An indirect approach to managing conflict in the workplace may lead to better understanding and teamwork than head-to-head confrontation. When you begin by discovering traits within yourself, attributes you do not admire, and examine them long before conflict erupts, you can find yourself well on the way managing potential conflicts.
Identify Trigger Traits
Trigger traits are the traits you have that, when manifested in others, provoke your irritation. One simple technique is to write down the top three to five traits you dislike within yourself and label them as your conflict trigger points. When you encounter a situation that you find is leading toward conflict, ask yourself which of these traits is being exhibited by the person with whom you are in conflict. You may find the conflict begins to be defused when you identify the trigger trait.
Give Yourself a Moment
Staying calm and avoiding escalation to unbusinesslike behavior are imperative for managing conflict. You may not be able to manage others, but you are likely to be able to manage yourself. One technique for remaining calm is to provide a quiet moment for you. If the conflict is arising on the telephone, you may be able politely and gently place the call on hold. If the conflict is face to face, you may be able to step outside if only to offer and retrieve a glass of water for yourself and the other individual. Separating yourself from tension momentarily can give you an opportunity to breathe deeply, collect your thoughts, identify triggers and return with renewed perspective. If possible, move the site for the discussion to a private and neutral area.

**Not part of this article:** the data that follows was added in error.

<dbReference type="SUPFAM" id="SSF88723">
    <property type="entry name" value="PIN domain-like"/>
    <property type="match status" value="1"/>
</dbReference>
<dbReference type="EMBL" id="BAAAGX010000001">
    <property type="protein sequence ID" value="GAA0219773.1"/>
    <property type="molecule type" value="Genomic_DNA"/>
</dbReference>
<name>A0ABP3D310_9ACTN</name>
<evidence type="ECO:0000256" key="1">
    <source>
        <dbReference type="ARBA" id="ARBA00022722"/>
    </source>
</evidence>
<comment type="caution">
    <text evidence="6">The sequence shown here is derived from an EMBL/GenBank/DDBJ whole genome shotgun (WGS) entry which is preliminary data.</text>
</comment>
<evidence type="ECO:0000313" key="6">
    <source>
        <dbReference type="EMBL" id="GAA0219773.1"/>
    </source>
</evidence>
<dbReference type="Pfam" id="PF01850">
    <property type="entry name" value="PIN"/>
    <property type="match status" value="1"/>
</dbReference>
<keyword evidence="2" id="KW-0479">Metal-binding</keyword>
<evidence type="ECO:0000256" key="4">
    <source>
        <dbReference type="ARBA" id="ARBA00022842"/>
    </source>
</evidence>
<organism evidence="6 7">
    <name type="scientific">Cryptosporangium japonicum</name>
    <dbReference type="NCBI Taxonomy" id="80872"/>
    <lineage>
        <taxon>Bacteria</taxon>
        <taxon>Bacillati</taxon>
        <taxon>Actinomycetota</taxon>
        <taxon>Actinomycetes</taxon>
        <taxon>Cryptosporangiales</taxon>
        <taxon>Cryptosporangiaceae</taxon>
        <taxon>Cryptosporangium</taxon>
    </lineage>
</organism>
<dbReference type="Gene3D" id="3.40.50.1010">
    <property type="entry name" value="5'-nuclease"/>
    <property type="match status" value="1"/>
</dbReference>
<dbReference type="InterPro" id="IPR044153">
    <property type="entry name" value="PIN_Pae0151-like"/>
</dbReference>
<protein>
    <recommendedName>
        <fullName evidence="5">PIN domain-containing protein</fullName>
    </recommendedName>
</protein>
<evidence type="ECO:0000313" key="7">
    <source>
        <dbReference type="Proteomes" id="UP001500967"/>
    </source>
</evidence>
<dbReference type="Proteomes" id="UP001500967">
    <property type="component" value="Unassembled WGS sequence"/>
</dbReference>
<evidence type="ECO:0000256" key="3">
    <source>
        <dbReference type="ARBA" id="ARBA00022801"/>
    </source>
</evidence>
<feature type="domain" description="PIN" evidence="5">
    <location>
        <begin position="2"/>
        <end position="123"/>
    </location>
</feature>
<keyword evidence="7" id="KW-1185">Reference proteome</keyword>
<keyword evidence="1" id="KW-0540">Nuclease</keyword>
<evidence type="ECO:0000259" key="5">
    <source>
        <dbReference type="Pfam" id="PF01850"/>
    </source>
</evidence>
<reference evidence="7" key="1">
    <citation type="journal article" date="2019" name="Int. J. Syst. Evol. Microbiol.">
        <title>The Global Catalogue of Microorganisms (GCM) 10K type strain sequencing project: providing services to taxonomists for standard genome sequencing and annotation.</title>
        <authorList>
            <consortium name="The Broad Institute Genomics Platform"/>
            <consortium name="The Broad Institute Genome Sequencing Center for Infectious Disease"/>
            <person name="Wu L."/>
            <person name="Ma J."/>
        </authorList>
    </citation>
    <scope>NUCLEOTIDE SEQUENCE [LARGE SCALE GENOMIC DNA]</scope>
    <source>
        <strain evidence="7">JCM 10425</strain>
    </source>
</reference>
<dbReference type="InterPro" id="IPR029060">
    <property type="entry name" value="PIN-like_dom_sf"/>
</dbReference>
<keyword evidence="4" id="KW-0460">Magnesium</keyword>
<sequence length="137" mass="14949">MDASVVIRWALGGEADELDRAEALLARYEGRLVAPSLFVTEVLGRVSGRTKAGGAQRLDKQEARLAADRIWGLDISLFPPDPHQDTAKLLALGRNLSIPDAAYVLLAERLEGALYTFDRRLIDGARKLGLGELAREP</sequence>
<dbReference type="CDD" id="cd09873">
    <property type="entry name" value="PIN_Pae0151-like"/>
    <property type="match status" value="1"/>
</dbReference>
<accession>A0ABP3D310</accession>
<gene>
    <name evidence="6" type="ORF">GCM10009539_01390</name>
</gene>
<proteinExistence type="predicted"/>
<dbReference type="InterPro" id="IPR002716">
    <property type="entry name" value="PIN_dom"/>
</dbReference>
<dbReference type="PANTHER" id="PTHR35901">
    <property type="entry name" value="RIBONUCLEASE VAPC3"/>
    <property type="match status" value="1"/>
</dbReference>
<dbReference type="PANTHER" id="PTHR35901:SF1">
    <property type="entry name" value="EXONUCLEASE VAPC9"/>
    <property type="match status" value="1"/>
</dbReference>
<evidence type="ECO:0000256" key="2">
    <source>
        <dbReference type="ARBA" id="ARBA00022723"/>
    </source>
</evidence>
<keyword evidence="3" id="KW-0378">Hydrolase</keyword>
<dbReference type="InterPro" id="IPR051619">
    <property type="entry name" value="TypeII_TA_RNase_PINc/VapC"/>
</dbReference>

Be Respectful of All Parties, Including Yourself
One technique for defusing another’s irrationality is to speak as though that person is reasonable, rational and calm. Try to use statements centered on “I” rather than “you” to remove blame from the conversation. Maintain eye contact. Nod to provide assurance that you are listening. Provide time for the person to vent. Avoid interrupting and avoid judging. Seek verification that you have accurately assimilated what the person has said. Ask the person to allow you to rephrase what they have said for your clarification. Ask open-ended questions. Avoid sarcasm at all costs. When the person has stated his case in full and you have obtained clarification, present your position and ask for verification that you have been heard. Speak of feelings and responses in the present if at all possible, or as close to the present as possible. Share acknowledgement of areas of agreement and disagreement.
Keep the Focus on Issues, Not People
Focus on actions. Ask how you and the person can fix the problem. When you are presented with a diversionary tactic such as a rant about yourself or others, return to the question of action that has potential for repairing the problem. Enlist the help of the other person and determine how you and she intend to support the positive action. If no support is offered, suggest a cooling-off period. If any behavior of the individual is in conflict with workplace procedures and policies, conclude the discussion and enlist the mediation of a third party such as a supervisor. Express thanks to the individual for willingness and effort toward resolution.
Arizona-based award-winning writer Mary A. Schultz helps small businesses build their brand and boost their success by writing targeted editorial and advertorial content for them in magazines, newspapers and online media outlets. Her industries of special focus include health & fitness, physical rehabilitation, insurance, IT and software development. She is adept at both consumer and business-to-business (B2B) writing, with strength in B2B heavily weighted. Her BA in Honors English was awarded summa cum laude. www.maryaschultz.com.